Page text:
Bucking the trend: The House Democrats who oppose gay marriage

Eleven House Democrats are on record as opposing gay marriage, even as support within their party for the issue builds.

Another nine haven't taken definitive positions in support of or against gay marriage.

President Obama, former Secretary of State Hillary Clinton and a number of Democratic senators have flipped on the issue, and a majority of voters support gay marriage according to polls.

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But the issue remains politically thorny, and even in the relatively liberal House Democratic conference there are pockets of opposition to same-sex marriage.

Nine Democrats who voted in 2011 to uphold the Defense of Marriage Act that denies federal benefits to gay couples haven't publicly changed their positions: Reps. John Barrow (Ga.), Sanford Bishop (Ga.), Henry Cuellar (Texas), Gene Green (Texas), Dan Lipinski (Ill.), Jim Matheson (Utah), Mike McIntyre (N.C.), Collin Peterson (Minn.) and Nick Rahall (W.Va.).

Another two freshmen Democrats voiced opposition to same-sex marriage during their 2012 campaigns: Reps. Bill Enyart (Ill.) and Pete Gallego (Texas).

The nine Democrats who haven’t taken a definitive position on gay marriage are Reps. Jim Costa (Calif.), Ron Kind (Wis.), Cedric Richmond (La.), Kurt Schrader (Ore.), David Scott (Ga.), Terry Sewell (Ala.), Bennie Thompson (Miss.), Pete Visclosky (Ind.) and freshman Filemon Vela (Texas).

Five of these Democrats hail from districts that voted for GOP presidential nominee Mitt Romney in 2012, and they are perennial GOP targets: Barrow, Matheson, McIntyre, Peterson and Rahall. Obama narrowly carried Enyart’s district.

Many other members represent minority-majority districts. Both African-American and Hispanic-American constituencies have historically been more opposed to gay marriage. Yet other members who represent districts with such populations do support gay marriage. 

The Hill contacted all 20 offices this week as the Supreme Court considered two gay marriage cases and several Democratic senators made headlines by announcing their support for gay marriage. 

Matheson, Rahall, and Gallego’s offices said they continue to oppose legalizing gay marriage.

Green said the choice should be left to the individual states but didn’t address DOMA, which he’d voted to uphold, or say whether he personally supported gay marriage.

Richmond told The Hill in a statement that he is “a firm proponent of equal rights” and thinks DOMA is unconstitutional, but didn’t expressly endorse legalizing gay marriage. His office said they had nothing more to offer on the matter when asked if that meant he backed gay marriage or just civil unions.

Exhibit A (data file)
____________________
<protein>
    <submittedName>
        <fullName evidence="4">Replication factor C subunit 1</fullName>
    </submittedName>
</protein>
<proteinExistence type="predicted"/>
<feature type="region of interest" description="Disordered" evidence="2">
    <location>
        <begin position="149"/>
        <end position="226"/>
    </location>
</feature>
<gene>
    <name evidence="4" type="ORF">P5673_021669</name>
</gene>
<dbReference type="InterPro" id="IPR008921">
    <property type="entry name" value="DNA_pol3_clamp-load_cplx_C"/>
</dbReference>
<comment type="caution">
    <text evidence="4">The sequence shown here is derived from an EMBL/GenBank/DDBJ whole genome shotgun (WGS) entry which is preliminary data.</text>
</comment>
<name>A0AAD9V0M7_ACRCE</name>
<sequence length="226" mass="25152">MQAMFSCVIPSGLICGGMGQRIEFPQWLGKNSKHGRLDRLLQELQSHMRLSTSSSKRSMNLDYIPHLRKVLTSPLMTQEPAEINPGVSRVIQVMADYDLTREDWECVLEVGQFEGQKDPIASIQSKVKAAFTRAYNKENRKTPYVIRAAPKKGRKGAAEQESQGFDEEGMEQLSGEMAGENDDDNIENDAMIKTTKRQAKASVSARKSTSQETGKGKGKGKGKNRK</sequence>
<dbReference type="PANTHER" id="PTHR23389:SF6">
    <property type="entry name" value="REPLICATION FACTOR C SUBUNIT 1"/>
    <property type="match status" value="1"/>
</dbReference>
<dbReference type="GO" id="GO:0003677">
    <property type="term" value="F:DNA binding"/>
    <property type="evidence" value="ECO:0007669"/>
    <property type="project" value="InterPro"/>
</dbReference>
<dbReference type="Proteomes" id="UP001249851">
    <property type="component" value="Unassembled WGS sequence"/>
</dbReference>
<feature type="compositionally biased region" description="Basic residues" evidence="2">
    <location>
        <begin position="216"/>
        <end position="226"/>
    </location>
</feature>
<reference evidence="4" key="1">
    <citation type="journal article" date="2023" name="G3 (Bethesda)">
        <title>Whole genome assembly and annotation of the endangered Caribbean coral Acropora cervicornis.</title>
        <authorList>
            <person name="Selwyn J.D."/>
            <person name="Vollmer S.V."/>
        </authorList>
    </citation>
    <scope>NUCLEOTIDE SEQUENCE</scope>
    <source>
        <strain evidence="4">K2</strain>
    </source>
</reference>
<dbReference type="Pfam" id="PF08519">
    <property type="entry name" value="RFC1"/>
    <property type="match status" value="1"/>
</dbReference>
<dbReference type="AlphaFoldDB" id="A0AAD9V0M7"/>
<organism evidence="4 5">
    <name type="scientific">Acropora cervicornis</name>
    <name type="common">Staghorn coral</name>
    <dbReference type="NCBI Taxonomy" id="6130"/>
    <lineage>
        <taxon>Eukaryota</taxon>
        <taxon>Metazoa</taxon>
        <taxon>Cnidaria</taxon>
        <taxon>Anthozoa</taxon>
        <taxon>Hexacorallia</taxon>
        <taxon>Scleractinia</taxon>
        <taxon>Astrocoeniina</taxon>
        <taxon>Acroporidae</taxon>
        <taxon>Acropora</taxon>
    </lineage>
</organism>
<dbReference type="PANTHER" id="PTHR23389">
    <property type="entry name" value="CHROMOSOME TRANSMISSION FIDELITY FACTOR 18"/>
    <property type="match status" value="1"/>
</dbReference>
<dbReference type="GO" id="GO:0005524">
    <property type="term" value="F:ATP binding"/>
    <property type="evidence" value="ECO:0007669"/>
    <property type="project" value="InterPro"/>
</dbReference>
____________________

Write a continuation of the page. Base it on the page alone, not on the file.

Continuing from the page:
The rest of the offices did not respond to requests for comment.

Sewell said in 2010 that she supported gay rights but expressed a preference for civil unions over gay marriage. 

Thompson and Scott voted for an amendment to the Constitution that would have banned gay marriage in 2006. They also are among the 29 Democrats who didn’t sign a 2012 "friend of the court" brief urging the Supreme Court to strike down DOMA, though both voted against DOMA when it came up for a vote in 2011.

Nine of those 29 Democrats now say they support gay marriage: Reps. Frederica Wilson (D-Fla.), Stephen Lynch (D-Mass.), Ben Ray Lujan (D-N.M.), Peter DeFazio (D-Ore.), Rick Larsen (D-Wash.), Mel Watt (D-N.C.), Jim Cooper (D-Tenn.), G.K. Butterfield (D-N.C.) and Ruben Hinojosa (D-Texas).

“Like many Americans, my views have evolved over time and I believe that committed adults – be them gay or straight – deserve to marry the person they love,” Butterfield told The Hill in a statement this week that represented his first public support for gay marriage.

Hinojosa was in Congress in 2006 but didn’t vote on the amendment, and voted against DOMA in 2011. His office this week said he supported gay marriage, the first time he appears to have publicly done so.

Cooper, who has been married for 28 years, said he and his wife believe people in committed relationships should be able to marry regardless of their sexual orientation.

“Marriage is good,” Cooper said in a statement. “To prevent others who are serious about becoming a legally recognized couple seems like discrimination.”

Watt said he supports gay marriage and there had been “evolution” in his thinking but it didn’t happen recently. He explained that he hasn’t publicized the issue outside of his district.

“People should be able to marry whoever they want to,” he said. “We should treat all citizens alike.”

—Mario Trujillo contributed


DEMOCRATS WHO OPPOSE GAY MARRIAGE:

Rep. John Barrow (D-Ga.)

Rep. Sanford Bishop (D-Ga.)

Rep. Henry Cuellar (D-Texas)

Rep. Bill Enyart (D-Ill.)

Rep. Pete Gallego (D-Texas)

Rep. Gene Green (D-Texas)

Rep. Dan Lipinski (D-Ill.)

Rep. Jim Matheson (D-Utah)

Rep. Mike McIntyre (D-N.C.)

Rep. Collin Peterson (D-Minn.)

Rep. Nick Rahall (D-W.Va.)


DEMOCRATS WHO HAVEN’T TAKEN A DEFINITIVE POSITION ON GAY MARRIAGE:

Rep. Jim Costa (D-Calif.)

Rep. Filemon Vela (D-Texas)

Rep. Ron Kind (D-Wis.)

Rep. Cedric Richmond (D-La.)

Rep. Kurt Schrader (D-Ore.)

Rep. David Scott (D-Ga.)

Rep. Terry Sewell (D-Ala.)

Rep. Bennie Thompson (D-Miss.)

Rep. Pete Visclosky (D-Ind.)

--This report was updated on April 11 at 9:03 p.m.



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